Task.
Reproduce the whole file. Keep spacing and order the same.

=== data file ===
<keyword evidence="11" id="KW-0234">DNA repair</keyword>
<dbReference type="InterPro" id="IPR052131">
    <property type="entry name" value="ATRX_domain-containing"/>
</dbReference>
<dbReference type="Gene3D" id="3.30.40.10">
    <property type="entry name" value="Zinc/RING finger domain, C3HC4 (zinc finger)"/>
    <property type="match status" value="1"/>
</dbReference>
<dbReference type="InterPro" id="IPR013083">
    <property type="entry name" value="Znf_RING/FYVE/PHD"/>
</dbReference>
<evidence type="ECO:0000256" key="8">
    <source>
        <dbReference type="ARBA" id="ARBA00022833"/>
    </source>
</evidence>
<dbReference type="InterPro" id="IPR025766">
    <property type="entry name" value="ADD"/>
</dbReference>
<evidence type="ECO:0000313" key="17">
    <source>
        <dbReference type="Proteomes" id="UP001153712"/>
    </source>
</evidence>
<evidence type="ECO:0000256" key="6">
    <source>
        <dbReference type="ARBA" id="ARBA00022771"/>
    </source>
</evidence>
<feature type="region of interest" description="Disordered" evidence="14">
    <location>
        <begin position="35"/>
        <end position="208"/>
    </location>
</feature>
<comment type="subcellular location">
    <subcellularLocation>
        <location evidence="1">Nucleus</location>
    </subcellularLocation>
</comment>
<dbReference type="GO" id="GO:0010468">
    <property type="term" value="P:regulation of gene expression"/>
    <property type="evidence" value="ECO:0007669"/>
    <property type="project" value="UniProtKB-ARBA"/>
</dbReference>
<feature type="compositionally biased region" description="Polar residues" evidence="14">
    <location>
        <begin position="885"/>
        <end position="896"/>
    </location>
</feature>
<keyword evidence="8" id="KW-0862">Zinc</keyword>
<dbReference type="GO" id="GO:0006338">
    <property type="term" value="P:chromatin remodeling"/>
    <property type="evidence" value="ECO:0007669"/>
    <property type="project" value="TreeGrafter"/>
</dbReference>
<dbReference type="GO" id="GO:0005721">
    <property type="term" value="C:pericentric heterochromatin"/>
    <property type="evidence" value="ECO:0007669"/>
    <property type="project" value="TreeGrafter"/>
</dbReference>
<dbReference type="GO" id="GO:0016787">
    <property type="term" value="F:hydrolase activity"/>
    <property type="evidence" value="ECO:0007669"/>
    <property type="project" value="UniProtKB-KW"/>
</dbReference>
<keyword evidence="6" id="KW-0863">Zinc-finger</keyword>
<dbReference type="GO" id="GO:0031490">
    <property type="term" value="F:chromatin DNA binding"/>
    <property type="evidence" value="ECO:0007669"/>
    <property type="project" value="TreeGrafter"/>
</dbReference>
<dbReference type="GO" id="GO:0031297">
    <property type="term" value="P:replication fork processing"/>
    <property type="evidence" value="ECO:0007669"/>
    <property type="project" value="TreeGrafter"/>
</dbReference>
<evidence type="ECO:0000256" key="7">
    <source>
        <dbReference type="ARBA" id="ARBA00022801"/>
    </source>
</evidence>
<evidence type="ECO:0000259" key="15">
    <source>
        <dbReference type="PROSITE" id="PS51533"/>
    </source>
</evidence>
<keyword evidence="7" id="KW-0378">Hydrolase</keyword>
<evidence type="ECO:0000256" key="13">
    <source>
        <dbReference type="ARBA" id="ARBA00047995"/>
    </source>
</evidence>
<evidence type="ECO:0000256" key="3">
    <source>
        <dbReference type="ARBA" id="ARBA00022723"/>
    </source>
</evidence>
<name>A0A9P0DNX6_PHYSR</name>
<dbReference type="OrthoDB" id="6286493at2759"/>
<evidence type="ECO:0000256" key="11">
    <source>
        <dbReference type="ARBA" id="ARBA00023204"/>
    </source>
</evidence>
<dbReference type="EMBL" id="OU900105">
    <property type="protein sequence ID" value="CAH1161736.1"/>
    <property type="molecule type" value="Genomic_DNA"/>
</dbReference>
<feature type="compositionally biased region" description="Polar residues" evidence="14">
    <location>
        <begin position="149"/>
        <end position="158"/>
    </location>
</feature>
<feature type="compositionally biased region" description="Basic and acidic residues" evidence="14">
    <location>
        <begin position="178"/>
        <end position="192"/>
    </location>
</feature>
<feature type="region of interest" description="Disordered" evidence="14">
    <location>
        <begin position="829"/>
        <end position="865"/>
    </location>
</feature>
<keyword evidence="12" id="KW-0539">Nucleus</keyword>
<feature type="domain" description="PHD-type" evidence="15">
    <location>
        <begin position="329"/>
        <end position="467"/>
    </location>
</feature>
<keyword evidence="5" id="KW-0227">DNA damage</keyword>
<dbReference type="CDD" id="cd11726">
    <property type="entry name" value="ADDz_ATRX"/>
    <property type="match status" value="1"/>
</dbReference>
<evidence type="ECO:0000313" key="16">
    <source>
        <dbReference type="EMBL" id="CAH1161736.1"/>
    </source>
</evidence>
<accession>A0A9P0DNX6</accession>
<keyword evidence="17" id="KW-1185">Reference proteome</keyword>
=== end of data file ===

<keyword evidence="11" id="KW-0234">DNA repair</keyword>
<dbReference type="InterPro" id="IPR052131">
    <property type="entry name" value="ATRX_domain-containing"/>
</dbReference>
<dbReference type="Gene3D" id="3.30.40.10">
    <property type="entry name" value="Zinc/RING finger domain, C3HC4 (zinc finger)"/>
    <property type="match status" value="1"/>
</dbReference>
<dbReference type="InterPro" id="IPR013083">
    <property type="entry name" value="Znf_RING/FYVE/PHD"/>
</dbReference>
<evidence type="ECO:0000256" key="8">
    <source>
        <dbReference type="ARBA" id="ARBA00022833"/>
    </source>
</evidence>
<dbReference type="InterPro" id="IPR025766">
    <property type="entry name" value="ADD"/>
</dbReference>
<evidence type="ECO:0000313" key="17">
    <source>
        <dbReference type="Proteomes" id="UP001153712"/>
    </source>
</evidence>
<evidence type="ECO:0000256" key="6">
    <source>
        <dbReference type="ARBA" id="ARBA00022771"/>
    </source>
</evidence>
<feature type="region of interest" description="Disordered" evidence="14">
    <location>
        <begin position="35"/>
        <end position="208"/>
    </location>
</feature>
<comment type="subcellular location">
    <subcellularLocation>
        <location evidence="1">Nucleus</location>
    </subcellularLocation>
</comment>
<dbReference type="GO" id="GO:0010468">
    <property type="term" value="P:regulation of gene expression"/>
    <property type="evidence" value="ECO:0007669"/>
    <property type="project" value="UniProtKB-ARBA"/>
</dbReference>
<feature type="compositionally biased region" description="Polar residues" evidence="14">
    <location>
        <begin position="885"/>
        <end position="896"/>
    </location>
</feature>
<keyword evidence="8" id="KW-0862">Zinc</keyword>
<dbReference type="GO" id="GO:0006338">
    <property type="term" value="P:chromatin remodeling"/>
    <property type="evidence" value="ECO:0007669"/>
    <property type="project" value="TreeGrafter"/>
</dbReference>
<dbReference type="GO" id="GO:0005721">
    <property type="term" value="C:pericentric heterochromatin"/>
    <property type="evidence" value="ECO:0007669"/>
    <property type="project" value="TreeGrafter"/>
</dbReference>
<dbReference type="GO" id="GO:0016787">
    <property type="term" value="F:hydrolase activity"/>
    <property type="evidence" value="ECO:0007669"/>
    <property type="project" value="UniProtKB-KW"/>
</dbReference>
<keyword evidence="6" id="KW-0863">Zinc-finger</keyword>
<dbReference type="GO" id="GO:0031490">
    <property type="term" value="F:chromatin DNA binding"/>
    <property type="evidence" value="ECO:0007669"/>
    <property type="project" value="TreeGrafter"/>
</dbReference>
<dbReference type="GO" id="GO:0031297">
    <property type="term" value="P:replication fork processing"/>
    <property type="evidence" value="ECO:0007669"/>
    <property type="project" value="TreeGrafter"/>
</dbReference>
<evidence type="ECO:0000256" key="7">
    <source>
        <dbReference type="ARBA" id="ARBA00022801"/>
    </source>
</evidence>
<evidence type="ECO:0000259" key="15">
    <source>
        <dbReference type="PROSITE" id="PS51533"/>
    </source>
</evidence>
<keyword evidence="7" id="KW-0378">Hydrolase</keyword>
<evidence type="ECO:0000256" key="13">
    <source>
        <dbReference type="ARBA" id="ARBA00047995"/>
    </source>
</evidence>
<evidence type="ECO:0000256" key="3">
    <source>
        <dbReference type="ARBA" id="ARBA00022723"/>
    </source>
</evidence>
<name>A0A9P0DNX6_PHYSR</name>
<dbReference type="OrthoDB" id="6286493at2759"/>
<evidence type="ECO:0000256" key="11">
    <source>
        <dbReference type="ARBA" id="ARBA00023204"/>
    </source>
</evidence>
<dbReference type="EMBL" id="OU900105">
    <property type="protein sequence ID" value="CAH1161736.1"/>
    <property type="molecule type" value="Genomic_DNA"/>
</dbReference>
<feature type="compositionally biased region" description="Polar residues" evidence="14">
    <location>
        <begin position="149"/>
        <end position="158"/>
    </location>
</feature>
<feature type="compositionally biased region" description="Basic and acidic residues" evidence="14">
    <location>
        <begin position="178"/>
        <end position="192"/>
    </location>
</feature>
<feature type="region of interest" description="Disordered" evidence="14">
    <location>
        <begin position="829"/>
        <end position="865"/>
    </location>
</feature>
<keyword evidence="12" id="KW-0539">Nucleus</keyword>
<feature type="domain" description="PHD-type" evidence="15">
    <location>
        <begin position="329"/>
        <end position="467"/>
    </location>
</feature>
<keyword evidence="5" id="KW-0227">DNA damage</keyword>
<dbReference type="CDD" id="cd11726">
    <property type="entry name" value="ADDz_ATRX"/>
    <property type="match status" value="1"/>
</dbReference>
<evidence type="ECO:0000313" key="16">
    <source>
        <dbReference type="EMBL" id="CAH1161736.1"/>
    </source>
</evidence>
<accession>A0A9P0DNX6</accession>
<keyword evidence="17" id="KW-1185">Reference proteome</keyword>